There are a lot of advantages to rural living: the peace and quiet, the room to fulfill your dreams and the privacy from neighbors. But as many people discover, the price of solitude is sometimes paid with inconvenience. Spotty or nonexistent cell coverage, slow internet speeds and long drives to stores are a few of the common downsides. Another potential and sometimes overlooked inconvenience: septic systems.
Septic System Basics
What happens when you live far, far away from the nearest municipal sewer line, as is the case for many rural residents? You’ll likely make use of a septic system for treating and disposing of household wastewater: either a more traditional inground septic system or a mound system.
- Inground systems, which consist of a holding tank and drainfield, tend to be simpler—often gravity-fed, which reduces cost and complexity—and cheaper to install, roughly $2,000 to $5,000 depending on location. They’re also not particularly intrusive.
- Mound systems have the drainfield portion built above the ground. Usually this is done in locations that lack the proper soil consistency for an inground system, and thus the mound acts as an above-grade drainfield. Mound systems are more complex, requiring a pump and an additional treatment tank, and are more expensive, roughly $15,000 to $30,000 depending on location, due in part to the large amount of sand fill that must be brought to the site to build in the mound. The mound portion of the system is also very visible.Both systems require occasional maintenance, with exact details depending on your state. Mound systems are generally more needy, though.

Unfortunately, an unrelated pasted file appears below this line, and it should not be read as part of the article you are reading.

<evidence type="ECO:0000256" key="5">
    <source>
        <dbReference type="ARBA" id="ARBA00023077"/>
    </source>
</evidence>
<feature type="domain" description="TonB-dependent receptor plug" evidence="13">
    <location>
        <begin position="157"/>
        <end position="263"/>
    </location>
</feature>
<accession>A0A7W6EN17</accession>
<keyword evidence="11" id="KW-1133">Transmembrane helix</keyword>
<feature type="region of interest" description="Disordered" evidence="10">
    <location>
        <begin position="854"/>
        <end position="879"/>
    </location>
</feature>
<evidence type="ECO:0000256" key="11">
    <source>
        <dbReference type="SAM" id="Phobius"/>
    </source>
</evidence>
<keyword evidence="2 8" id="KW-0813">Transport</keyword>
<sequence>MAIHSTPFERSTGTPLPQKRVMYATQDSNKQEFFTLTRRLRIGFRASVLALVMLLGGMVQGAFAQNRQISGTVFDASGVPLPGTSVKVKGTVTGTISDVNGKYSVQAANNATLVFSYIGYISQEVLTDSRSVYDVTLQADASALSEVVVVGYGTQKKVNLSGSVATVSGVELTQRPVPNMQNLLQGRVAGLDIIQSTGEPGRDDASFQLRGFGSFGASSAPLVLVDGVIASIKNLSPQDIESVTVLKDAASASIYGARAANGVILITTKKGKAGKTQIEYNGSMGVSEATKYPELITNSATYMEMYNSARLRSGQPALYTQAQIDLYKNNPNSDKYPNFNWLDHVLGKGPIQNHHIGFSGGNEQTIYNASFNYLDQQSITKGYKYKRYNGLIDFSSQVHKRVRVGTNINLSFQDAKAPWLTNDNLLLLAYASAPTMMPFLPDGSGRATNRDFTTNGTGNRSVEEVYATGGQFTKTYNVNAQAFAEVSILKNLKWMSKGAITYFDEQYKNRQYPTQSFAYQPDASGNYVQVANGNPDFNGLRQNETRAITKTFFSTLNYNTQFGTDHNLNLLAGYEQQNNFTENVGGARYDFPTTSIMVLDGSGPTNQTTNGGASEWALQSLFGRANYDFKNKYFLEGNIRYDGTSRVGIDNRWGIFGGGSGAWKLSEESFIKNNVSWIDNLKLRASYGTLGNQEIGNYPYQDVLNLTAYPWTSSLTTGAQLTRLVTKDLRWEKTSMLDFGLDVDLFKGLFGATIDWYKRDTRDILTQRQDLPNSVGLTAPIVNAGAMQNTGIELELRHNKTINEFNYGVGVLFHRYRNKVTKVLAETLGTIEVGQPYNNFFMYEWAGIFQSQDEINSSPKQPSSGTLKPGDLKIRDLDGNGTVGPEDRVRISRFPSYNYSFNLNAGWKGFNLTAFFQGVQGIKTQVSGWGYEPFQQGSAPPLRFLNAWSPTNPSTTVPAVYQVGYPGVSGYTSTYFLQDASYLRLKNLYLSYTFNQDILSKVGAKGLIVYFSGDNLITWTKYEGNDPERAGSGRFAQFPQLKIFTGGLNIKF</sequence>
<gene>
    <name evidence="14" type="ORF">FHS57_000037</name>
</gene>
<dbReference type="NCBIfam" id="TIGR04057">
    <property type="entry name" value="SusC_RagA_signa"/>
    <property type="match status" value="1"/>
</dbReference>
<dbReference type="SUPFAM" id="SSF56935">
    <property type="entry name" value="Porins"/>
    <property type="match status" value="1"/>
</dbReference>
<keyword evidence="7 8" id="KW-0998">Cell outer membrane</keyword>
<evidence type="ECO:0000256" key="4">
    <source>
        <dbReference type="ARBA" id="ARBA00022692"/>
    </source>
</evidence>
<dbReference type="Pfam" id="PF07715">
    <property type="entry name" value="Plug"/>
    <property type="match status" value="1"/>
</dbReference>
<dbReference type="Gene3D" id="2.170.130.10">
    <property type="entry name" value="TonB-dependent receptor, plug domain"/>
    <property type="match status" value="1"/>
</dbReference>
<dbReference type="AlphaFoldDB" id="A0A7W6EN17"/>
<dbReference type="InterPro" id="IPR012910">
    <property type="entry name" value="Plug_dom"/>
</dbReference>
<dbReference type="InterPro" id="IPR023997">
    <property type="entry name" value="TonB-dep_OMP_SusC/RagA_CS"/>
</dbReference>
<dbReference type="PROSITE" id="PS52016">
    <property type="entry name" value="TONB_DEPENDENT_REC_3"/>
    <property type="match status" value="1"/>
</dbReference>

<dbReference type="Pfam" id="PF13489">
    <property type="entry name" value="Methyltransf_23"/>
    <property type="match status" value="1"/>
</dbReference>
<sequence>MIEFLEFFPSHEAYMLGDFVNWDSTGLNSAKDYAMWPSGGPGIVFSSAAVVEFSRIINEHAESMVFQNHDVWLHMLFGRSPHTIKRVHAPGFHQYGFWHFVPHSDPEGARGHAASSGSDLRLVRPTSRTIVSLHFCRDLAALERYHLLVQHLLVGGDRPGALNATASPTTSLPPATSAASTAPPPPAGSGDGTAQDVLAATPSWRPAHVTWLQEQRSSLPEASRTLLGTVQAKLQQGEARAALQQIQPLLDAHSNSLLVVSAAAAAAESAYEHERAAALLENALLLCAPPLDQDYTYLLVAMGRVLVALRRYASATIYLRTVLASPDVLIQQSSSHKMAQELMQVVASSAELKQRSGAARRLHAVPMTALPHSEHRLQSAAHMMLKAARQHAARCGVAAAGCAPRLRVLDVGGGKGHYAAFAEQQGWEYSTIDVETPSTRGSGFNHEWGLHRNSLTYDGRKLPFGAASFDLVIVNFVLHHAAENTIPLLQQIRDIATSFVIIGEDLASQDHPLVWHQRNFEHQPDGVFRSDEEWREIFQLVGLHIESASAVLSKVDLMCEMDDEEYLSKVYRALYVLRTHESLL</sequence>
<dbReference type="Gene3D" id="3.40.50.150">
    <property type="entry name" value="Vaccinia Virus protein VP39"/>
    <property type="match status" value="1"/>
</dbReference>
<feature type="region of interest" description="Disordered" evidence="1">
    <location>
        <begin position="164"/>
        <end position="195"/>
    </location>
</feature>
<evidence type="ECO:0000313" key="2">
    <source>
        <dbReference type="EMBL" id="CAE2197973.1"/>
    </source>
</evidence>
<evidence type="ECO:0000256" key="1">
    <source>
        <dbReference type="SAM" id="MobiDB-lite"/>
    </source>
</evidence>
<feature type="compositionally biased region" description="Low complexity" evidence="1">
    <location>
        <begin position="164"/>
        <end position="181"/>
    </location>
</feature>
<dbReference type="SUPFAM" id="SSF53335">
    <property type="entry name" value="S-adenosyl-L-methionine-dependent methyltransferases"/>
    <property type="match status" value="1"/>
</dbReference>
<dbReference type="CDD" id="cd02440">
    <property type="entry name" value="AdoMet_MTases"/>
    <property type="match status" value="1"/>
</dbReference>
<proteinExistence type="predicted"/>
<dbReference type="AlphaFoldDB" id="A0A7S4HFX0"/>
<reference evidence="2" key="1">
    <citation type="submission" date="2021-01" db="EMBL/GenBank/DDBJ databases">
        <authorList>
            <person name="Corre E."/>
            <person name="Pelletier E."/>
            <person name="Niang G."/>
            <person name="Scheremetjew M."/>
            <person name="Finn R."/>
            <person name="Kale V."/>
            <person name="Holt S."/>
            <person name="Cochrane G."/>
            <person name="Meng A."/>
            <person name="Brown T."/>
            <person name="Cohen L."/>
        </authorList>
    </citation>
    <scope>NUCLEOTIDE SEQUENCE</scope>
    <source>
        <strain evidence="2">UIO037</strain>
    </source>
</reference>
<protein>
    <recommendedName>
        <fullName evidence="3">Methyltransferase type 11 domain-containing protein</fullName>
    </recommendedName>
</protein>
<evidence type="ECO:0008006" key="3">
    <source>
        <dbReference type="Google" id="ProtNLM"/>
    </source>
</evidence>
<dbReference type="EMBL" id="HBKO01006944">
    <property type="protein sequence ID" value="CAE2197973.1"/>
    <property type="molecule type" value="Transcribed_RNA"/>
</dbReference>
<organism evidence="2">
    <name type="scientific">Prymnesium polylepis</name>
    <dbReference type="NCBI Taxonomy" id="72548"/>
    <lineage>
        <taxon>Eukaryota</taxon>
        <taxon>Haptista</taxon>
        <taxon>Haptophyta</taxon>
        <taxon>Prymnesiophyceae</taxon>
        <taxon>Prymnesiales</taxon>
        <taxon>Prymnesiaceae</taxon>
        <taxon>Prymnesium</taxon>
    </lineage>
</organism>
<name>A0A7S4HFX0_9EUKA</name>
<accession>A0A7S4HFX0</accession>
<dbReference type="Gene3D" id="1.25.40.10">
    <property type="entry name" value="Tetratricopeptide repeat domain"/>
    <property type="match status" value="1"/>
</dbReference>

If you’re in the market to buy a farmhouse, be prepared for the possibility that the septic system will need to be updated, especially if you’re considering an older dwelling or a home that is about to change hands for the first time in many years.
Depending on where you live, you may be required by law to replace or update the septic system to bring it up to code upon purchase. In some cases, current regulations may mean that even a perfectly functioning system might need to updated. It’s even possible that a currently working system will need to be replaced with a more expensive mound system, resulting in additional expense. So do your homework, get an inspection and prepare for these possibilities in your farm-purchasing budget.
Winter Septic-System Worries
Septic system freeze-ups are possible during winter months, and they sometimes occur during very cold snaps when there isn’t enough snow to act as insulation. Take care not to disturb the snow between your house and the septic tank or between your tank and the drainfield.
Don’t plow or shovel near these areas, and you’ll especially want to avoid driving machinery on or around your septic system during the winter months, as the compacted snow will not insulate nearly as well. We’ve all seen how wintertime traffic can disturb gate posts and crack sidewalks, but it can also freeze your septic, so be careful, and keep those farm machines.
Septic System Inspection
The Environmental Protection Agency says that a typical septic system should be inspected at least every three years by a licensed contractor and your tank pumped as recommended by the inspector—generally every three to five years.